The methods that magicians used to create the astral forms of these beings varied across cultures.  In Ancient Egypt and in Ancient China, they did so through the power of the gods, which were invoked to animate the figurine.  In the Hermetic Order of the Golden Dawn, names of God and Archangels would be called upon to help draw a current of the force of one of the alchemical elements (fire, water, air, or earth) to create the entity for the intended purpose.  In modern chaos magic, magicians would draw on their own personal energy to create the astral form of the being while in an altered state of consciousness.

In short, in the occult traditions of the world, ‘magical beings’ were believed to be artificial beings, usually with both a physical form and an astral/spiritual form, which were created by ritual magicians to serve their Will.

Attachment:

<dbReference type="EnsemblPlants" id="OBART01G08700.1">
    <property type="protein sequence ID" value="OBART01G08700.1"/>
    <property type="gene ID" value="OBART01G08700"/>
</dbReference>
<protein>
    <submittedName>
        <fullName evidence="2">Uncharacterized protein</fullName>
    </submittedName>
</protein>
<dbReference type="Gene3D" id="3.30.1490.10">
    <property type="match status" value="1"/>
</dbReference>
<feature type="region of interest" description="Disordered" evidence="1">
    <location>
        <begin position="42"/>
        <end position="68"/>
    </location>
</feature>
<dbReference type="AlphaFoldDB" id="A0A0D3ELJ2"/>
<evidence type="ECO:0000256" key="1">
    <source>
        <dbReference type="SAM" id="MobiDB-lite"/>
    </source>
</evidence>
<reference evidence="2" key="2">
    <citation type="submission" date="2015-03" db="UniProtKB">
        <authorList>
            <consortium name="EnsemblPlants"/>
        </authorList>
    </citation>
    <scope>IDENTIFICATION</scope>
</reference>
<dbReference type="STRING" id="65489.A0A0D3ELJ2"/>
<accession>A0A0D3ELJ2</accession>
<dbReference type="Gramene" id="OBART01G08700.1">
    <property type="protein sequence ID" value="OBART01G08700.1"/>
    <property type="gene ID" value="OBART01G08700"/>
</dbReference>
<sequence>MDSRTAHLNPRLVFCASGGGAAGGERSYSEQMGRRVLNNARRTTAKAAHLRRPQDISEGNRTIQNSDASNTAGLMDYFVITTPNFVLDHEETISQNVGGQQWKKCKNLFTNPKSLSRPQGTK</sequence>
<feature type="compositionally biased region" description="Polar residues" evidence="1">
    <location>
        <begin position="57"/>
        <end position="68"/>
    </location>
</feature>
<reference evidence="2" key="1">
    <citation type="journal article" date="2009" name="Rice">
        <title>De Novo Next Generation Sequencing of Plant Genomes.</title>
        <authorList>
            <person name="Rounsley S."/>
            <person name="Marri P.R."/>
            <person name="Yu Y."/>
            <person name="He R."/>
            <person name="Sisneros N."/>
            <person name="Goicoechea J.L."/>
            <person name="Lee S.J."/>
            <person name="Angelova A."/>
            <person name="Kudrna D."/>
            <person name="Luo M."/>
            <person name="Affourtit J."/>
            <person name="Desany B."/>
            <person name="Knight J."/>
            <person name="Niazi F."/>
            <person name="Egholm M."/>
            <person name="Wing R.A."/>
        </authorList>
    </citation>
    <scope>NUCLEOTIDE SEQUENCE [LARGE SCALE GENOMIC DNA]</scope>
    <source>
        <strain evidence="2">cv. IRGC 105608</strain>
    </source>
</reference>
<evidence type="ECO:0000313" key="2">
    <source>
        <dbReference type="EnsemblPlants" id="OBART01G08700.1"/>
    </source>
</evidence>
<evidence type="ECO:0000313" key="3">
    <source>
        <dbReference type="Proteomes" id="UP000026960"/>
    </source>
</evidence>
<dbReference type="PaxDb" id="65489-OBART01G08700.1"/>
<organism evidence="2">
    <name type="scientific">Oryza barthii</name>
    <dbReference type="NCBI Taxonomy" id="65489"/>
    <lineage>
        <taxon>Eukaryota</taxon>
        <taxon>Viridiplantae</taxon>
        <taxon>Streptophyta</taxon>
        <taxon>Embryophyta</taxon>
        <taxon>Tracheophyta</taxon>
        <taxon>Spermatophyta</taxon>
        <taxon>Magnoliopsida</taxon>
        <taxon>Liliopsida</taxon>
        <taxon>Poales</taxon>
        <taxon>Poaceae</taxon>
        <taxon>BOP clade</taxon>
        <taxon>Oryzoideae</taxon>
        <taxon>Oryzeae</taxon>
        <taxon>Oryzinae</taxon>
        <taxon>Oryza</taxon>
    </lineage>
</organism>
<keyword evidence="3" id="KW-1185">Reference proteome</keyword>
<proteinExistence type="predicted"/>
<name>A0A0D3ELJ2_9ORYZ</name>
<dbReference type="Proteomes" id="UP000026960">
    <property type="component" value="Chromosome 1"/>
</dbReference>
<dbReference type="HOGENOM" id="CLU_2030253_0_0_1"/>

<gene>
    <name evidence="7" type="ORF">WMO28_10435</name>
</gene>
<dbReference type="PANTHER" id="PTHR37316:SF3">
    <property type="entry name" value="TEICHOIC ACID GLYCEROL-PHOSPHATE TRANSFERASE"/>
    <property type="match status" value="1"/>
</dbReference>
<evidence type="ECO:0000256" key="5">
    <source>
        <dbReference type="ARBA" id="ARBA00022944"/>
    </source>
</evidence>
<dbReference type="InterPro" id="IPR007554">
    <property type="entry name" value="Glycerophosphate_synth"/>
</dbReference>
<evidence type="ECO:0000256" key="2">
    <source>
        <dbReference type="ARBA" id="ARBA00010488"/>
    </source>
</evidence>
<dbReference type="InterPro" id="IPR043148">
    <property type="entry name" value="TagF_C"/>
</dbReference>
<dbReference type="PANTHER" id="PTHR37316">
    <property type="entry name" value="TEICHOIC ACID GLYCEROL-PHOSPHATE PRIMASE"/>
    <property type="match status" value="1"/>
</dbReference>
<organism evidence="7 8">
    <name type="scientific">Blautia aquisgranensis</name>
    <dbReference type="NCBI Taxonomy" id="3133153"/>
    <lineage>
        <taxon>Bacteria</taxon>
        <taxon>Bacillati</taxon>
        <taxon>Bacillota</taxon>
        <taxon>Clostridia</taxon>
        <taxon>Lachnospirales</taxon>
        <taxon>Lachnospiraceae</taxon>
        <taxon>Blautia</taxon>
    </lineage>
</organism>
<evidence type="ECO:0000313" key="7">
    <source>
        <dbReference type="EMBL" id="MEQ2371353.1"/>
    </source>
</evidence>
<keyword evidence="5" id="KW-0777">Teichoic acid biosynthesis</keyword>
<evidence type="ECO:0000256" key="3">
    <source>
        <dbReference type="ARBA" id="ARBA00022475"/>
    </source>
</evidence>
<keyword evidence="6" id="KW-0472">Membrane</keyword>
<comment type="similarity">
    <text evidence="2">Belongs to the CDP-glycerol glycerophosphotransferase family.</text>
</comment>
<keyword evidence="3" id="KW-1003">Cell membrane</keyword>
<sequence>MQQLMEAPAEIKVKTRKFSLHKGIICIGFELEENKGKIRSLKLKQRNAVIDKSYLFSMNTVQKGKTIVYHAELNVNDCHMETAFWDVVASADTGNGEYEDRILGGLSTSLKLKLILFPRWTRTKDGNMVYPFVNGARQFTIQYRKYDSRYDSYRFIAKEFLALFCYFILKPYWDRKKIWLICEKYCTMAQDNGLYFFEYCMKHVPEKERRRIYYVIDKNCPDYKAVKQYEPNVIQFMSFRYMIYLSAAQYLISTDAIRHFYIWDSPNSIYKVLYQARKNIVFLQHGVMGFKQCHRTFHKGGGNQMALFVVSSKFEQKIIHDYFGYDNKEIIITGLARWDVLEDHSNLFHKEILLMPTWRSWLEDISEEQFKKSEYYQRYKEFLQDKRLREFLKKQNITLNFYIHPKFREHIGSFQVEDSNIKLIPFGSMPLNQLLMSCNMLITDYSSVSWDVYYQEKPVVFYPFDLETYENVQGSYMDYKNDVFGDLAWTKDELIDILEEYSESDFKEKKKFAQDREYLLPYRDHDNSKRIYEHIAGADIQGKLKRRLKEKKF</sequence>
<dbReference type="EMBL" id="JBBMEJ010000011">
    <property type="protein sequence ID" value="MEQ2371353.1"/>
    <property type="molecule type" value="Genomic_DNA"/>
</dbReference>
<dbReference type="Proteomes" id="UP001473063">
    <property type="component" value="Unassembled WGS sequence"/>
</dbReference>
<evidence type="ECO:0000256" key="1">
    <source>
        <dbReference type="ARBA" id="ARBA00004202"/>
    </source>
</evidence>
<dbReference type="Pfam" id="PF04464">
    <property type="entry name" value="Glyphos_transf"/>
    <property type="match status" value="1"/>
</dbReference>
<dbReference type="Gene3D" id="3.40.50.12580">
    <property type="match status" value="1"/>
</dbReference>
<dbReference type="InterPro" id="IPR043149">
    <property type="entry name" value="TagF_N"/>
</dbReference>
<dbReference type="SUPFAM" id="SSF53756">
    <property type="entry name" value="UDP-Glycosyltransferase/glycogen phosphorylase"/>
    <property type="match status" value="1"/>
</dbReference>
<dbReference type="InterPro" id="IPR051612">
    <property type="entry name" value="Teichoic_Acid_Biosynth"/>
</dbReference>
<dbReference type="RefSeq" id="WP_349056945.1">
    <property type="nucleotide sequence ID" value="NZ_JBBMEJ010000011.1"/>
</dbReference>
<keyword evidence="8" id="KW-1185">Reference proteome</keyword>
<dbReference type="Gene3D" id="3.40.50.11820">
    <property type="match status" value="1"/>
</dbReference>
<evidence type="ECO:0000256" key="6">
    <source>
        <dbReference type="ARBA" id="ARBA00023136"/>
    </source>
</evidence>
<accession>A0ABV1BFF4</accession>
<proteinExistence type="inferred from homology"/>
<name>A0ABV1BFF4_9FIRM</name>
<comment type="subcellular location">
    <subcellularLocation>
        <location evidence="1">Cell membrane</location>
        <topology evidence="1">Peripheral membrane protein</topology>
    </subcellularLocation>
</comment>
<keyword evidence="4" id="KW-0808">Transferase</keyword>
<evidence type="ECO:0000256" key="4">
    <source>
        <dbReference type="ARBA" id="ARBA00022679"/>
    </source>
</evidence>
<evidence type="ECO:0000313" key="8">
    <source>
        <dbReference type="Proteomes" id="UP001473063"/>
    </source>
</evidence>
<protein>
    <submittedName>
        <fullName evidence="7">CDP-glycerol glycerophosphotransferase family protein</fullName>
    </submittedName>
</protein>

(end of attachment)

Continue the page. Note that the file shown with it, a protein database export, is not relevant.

The concept of created magical beings is far from a modern one.  Some of the oldest examples of magical beings were the shawabatis or ushabtis of Ancient Egypt.   Shawabtis were funerary figurines that were placed within the tombs of Pharaohs from the Middle Kingdom (around 1900 BC) until the end of the Ptolemaic Period nearly 2000 years later.  They were carved out of various types of stone and often inscribed with passages from Chapter Six of the Egyptian Book of the Dead, which can be translated as: